As the first mainstream Latino Broadway play written and created by Latinos, and as a direct response to the critically acclaimed “West Side Story,” the highly anticipated musical “In the Heights” has enamored UCR faculty, students and community members. Tickets were scarce to see UCR’s first musical in seven years, revealing an immensely apparent thirst for the kind of theater that more accurately reflects the community we live in.
Written by Quiara Alegria Hudes, conceived and composed by Lin-Manuel Miranda, “In the Heights” ran on Broadway in 2008 for a total of 1,184 performances. “Into the Heights” explores the issues and realities of the urban decrepit landscape of Washington Heights. A real community epicenter in Upper Manhattan, Washington Heights is known to house an eclectic composition of lower socioeconomic immigrant Latino populations diverging into a dense cityscape. As the musical’s introduction states, “What started as a small love story that happened to be set in the particular area of Washington Heights in Upper Manhattan morphed into a love letter to the entire neighborhood and its diverse Latino culture.” This love letter is both eloquent and complicated.
“In the Heights” grapples with community issues of gentrification, access to higher education, economic struggle, health care affordability and the immigrant experience while depicting the universal experiences of love, loss, family dynamics, financial struggle and being a part of a community of people that comprise the place you call home. As pointed out at the talk-back, the play — and the performance itself — made the audience “See yourself in Latinas.” This reaction is a powerful part of this production. The energy and passion on stage made me as an audience member able to connect with the characters and larger community as a whole, so dissimilar from my upbringing, allowing for me to feel a deep sense of investment in the characters’ lives. This can only be achieved by quality acting, which the production as a whole conveyed, giving an excellent example of what well-done theater can achieve: communicating a sense of humanity that leaves the audience feeling the residual effects of the performance long after the curtain closes.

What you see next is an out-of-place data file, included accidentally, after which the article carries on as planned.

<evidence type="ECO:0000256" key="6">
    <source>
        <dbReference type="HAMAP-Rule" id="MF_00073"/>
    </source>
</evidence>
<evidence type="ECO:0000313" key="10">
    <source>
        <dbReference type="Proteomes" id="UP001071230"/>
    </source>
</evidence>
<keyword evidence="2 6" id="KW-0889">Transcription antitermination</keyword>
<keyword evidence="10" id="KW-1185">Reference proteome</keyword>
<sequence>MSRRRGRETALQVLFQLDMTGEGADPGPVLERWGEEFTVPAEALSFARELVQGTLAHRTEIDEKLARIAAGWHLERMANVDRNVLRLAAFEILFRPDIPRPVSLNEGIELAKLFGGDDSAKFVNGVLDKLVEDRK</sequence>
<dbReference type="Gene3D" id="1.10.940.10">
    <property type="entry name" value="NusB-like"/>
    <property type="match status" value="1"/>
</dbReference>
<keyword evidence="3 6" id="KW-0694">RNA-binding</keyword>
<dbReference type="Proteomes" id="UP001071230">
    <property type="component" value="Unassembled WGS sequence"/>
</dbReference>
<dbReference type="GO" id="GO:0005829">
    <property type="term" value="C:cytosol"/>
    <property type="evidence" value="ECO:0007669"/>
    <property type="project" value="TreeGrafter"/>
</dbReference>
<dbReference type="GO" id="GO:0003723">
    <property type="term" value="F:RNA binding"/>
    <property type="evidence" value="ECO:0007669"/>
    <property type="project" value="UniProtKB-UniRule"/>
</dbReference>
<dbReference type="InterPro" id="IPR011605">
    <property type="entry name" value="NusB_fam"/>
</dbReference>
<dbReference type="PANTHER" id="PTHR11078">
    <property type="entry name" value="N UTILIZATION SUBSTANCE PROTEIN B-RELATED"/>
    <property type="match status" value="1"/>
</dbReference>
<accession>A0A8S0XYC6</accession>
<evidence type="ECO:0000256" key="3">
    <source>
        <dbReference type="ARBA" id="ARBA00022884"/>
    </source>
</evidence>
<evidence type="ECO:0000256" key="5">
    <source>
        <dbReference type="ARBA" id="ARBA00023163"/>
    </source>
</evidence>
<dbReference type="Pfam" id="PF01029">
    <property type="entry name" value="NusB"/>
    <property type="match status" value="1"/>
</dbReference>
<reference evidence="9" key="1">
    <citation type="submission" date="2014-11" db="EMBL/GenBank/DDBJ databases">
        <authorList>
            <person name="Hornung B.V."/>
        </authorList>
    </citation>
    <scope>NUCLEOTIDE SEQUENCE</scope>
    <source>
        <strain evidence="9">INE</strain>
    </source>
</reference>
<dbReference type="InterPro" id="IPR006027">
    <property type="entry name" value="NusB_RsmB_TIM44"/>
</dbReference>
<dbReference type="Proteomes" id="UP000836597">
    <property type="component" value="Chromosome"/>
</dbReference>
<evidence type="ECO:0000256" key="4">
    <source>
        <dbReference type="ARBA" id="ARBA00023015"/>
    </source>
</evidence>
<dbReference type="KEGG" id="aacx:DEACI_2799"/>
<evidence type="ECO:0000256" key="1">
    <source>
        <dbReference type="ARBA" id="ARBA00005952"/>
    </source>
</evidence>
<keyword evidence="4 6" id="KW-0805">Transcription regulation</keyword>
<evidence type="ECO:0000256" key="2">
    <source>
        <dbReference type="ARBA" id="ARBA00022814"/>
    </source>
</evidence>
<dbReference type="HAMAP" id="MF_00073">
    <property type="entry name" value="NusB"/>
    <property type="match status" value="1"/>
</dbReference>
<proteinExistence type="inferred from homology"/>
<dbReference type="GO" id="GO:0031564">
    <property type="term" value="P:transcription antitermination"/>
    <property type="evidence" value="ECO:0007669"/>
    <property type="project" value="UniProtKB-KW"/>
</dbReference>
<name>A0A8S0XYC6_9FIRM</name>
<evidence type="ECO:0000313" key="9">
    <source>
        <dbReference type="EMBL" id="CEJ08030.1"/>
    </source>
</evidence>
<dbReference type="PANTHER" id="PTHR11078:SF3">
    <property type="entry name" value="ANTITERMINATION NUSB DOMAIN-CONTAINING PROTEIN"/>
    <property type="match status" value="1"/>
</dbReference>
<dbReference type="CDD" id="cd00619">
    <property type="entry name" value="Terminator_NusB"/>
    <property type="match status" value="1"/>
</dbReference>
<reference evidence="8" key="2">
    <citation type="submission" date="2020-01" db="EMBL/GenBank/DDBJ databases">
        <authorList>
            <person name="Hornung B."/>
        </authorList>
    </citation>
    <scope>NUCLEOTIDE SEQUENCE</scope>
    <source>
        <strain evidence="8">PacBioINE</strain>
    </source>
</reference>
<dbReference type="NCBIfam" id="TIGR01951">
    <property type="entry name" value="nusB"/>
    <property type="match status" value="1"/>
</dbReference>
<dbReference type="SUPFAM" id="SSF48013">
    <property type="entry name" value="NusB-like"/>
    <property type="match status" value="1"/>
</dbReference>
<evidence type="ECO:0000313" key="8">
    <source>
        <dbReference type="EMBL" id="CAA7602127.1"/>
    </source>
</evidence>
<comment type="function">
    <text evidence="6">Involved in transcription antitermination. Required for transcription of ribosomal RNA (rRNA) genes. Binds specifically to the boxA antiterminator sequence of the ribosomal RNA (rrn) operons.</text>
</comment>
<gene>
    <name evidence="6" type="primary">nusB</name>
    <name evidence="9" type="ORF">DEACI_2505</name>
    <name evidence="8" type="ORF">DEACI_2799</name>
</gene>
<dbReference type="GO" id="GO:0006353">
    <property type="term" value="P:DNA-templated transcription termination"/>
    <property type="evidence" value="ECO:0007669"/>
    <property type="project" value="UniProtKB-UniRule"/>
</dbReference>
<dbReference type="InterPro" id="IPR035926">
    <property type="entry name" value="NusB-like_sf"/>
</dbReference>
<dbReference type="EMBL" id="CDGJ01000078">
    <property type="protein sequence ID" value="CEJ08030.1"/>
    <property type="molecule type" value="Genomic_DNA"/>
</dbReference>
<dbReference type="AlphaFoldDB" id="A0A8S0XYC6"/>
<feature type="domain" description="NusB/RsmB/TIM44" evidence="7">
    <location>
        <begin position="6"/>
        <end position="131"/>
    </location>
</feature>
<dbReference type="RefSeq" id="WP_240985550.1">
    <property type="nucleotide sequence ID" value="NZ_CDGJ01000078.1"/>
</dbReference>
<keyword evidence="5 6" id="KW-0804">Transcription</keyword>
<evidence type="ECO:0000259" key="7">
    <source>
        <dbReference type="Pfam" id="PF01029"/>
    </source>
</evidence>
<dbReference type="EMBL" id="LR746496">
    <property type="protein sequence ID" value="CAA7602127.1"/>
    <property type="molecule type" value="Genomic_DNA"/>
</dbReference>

What impressed me was the dynamic range and energetic presence the cast brought through their dancing and singing from the moment the musical began to the moment it ended. For instance, as soon as the play began, Usnavi De La Vega (Khalif Gillett), the owner of the local De La Vega Bodega, set the scene with a spoken word piece about the community of Washington Heights. Setting the tone, De La Vega served as the audience’s indispensable tour guide and main character whose story moves the rest of the play.
As a musical, the need to have strong vocal performers to carry the story along is imperative. Fortunately, the vocal range and ability of the cast was an impressive and powerful component of “Into the Heights,” propelling the scenes to extraordinary levels. An example of this was in the character Nina Rosario, the Stanford freshman who feels the pressures of accessing the college setting with financial restraints. Played by Leslye Martinez, her vocal ability is awe-inspiring. In the song “Breath,” Martinez’s wide range and ability to balance the emotions of the scene really highlighted a shining young talent gracing UCR’s stage.
My only major critique comes from sound. Throughout the play, the speakers of the microphones of the actors occasionally broke in and out, cracking in the middle of the performance. This didn’t throw the actors off-guard, as they kept on going, but it became a distracting component of the performance. As “In the Heights” continues this week, I am convinced kinks like this will be sorted out.